Home Clean Living Prior cuff repair surgery increases the infection risk for reverse total shoulder

Prior cuff repair surgery increases the infection risk for reverse total shoulder

Prior cuff repair surgery increases the infection risk for reverse total shoulder

Previous rotator cuff repair increases the risk of revision surgery for periprosthetic joint infection after reverse shoulder arthroplasty

These authors point out that there is an increased risk of periprosthetic joint infection in patients treated with reverse shoulder arthroplasty compared with patients treated with anatomic total shoulder arthroplasty. 

Using the Danish Shoulder Arthroplasty Registry they found 2,217 patients having reverse shoulder arthroplasty for cuff tear arthropathy, massive irreparable rotator cuff tears or osteoarthritis between 2006 and 2019. They sought to determine whether previous non-arthroplasty surgery was a risk factor for revision for periprosthetic joint infection after reverse shoulder arthroplasty.

Periprosthetic joint infection (PJI) was defined as at least 3 out of 5 tissue samples positive for the same bacteria or as definite or probable periprosthetic joint infection according to the International Consensus Meeting. 

Revision was performed in 88 (4.0%) shoulders of which 40 (1.8%) were due to periprosthetic joint infection. In this series PJI was the most common indication for revision

There were 272 (12.3%) patients who had previous rotator cuff repair of which 11 (4.0%) were revised due to periprosthetic joint infection. 

The 14-year cumulative rate of revision due to periprosthetic joint infection was 14.1% for patients with previous rotator cuff repair and 2.7% for patients without previous surgery. 

The adjusted hazard ratio for revision due to periprosthetic joint infection (PJI) for patients with previous rotator cuff repair was 2.2 compared to patients without previous surgery. Interestingly, the hazard ratio for infection was not significantly increased for patients having non-rotator cuff surgery, such as acromiplasty or acromioclavicular joint surgery. Male sex was even more strongly associated with PJI than prior cuff repair.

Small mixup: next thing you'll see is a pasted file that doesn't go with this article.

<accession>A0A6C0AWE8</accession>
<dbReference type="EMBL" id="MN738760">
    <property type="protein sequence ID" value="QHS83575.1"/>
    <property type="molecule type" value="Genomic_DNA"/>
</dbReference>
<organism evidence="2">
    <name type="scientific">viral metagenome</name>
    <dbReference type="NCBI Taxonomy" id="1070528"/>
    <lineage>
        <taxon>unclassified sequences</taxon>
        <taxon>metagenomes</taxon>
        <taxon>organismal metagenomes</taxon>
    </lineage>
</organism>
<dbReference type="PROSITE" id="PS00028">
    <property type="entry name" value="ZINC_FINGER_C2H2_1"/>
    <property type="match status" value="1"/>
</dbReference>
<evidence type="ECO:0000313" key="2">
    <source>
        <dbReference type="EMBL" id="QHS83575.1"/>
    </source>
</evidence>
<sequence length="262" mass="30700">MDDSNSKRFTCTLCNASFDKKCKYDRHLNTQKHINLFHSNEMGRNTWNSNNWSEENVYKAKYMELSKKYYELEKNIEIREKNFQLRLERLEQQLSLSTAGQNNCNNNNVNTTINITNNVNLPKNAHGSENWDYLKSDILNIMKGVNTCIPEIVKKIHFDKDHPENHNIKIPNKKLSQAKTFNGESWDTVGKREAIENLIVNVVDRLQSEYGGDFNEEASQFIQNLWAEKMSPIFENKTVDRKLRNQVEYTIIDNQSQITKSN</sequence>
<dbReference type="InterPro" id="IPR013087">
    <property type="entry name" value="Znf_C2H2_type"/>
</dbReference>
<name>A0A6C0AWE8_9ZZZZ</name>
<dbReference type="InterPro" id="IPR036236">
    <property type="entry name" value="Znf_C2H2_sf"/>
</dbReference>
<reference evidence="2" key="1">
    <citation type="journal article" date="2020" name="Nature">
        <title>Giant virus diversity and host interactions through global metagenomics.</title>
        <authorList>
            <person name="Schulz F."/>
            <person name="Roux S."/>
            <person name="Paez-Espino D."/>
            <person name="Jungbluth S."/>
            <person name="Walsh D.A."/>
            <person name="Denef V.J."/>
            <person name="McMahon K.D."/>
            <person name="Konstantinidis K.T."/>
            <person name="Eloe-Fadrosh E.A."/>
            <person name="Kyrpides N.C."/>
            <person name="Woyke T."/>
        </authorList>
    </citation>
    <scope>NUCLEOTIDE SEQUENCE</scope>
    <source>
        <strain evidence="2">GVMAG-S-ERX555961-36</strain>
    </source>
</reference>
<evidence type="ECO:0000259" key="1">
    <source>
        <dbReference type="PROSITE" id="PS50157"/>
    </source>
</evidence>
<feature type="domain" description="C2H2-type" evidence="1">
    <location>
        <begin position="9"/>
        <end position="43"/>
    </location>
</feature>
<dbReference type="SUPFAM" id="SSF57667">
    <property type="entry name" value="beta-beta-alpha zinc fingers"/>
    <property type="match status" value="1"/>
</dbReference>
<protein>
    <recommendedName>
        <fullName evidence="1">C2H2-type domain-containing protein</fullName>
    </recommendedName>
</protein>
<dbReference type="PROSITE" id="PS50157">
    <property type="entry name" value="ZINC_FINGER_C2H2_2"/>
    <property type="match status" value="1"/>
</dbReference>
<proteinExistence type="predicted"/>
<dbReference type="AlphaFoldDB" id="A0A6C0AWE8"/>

The rate of revision for PJI continued to increase with time after surgery.

The predominant organism species was Cutibacterum, notably not always Cutibacterium acnes

Comment: Because of the seriousness of periprosthetic infection after reverse total shoulder and the difficulties in its management, it is worthwhile to identify patients at increased risk.  The association of male sex and prior cuff surgery with periprosthetic infection after reverse total shoulder has been noted previously (see Complications and revision of reverse total shoulder arthroplasty and Reverse shoulder arthroplasty: perioperative considerations and complications. 

Patients at increased risk for infection may benefit from (1) preoperative education regarding the risk, (2) obtaining deep specimens (including sutures) for Cutibacterium cultures at the time of reverse total shoulder arthroplasty, (3) extraordinary intraoperative prophylaxis, such as Betadine lavage, and topical antibiotics, (4) a course of postoperative oral antibiotics, and (5) observation of the postoperative course for an extended period after surgery. 

Any surgery prior to arthroplasty carries the potential risk of introducing Cutibacterium into the wound. In cuff repair as in shoulder arthroplasty, braided sutures may come in contact with the skin surface or dermis allowing them to become inoculated with skin organisms as suggested in Microbial colonization of subscapularis tagging sutures in shoulder arthroplasty: a prospective, controlled study. While clinically evident infection after rotator cuff repair is reported to occur in about one out of one hundred cases (see Postoperative deep shoulder infections following rotator cuff repair), a substantially higher percent of cuff repairs may harbor sutures inoculated with Cutibacterium increasing the risk of PJI after subsequent reverse total shoulder arthroplasty.

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